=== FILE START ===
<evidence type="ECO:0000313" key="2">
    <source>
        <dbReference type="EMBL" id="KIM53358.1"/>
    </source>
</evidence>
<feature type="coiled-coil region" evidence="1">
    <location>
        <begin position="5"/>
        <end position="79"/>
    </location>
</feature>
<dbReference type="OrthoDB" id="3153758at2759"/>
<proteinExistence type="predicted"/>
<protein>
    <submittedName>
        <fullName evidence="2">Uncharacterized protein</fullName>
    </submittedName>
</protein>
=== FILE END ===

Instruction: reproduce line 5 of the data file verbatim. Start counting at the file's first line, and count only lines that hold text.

</evidence>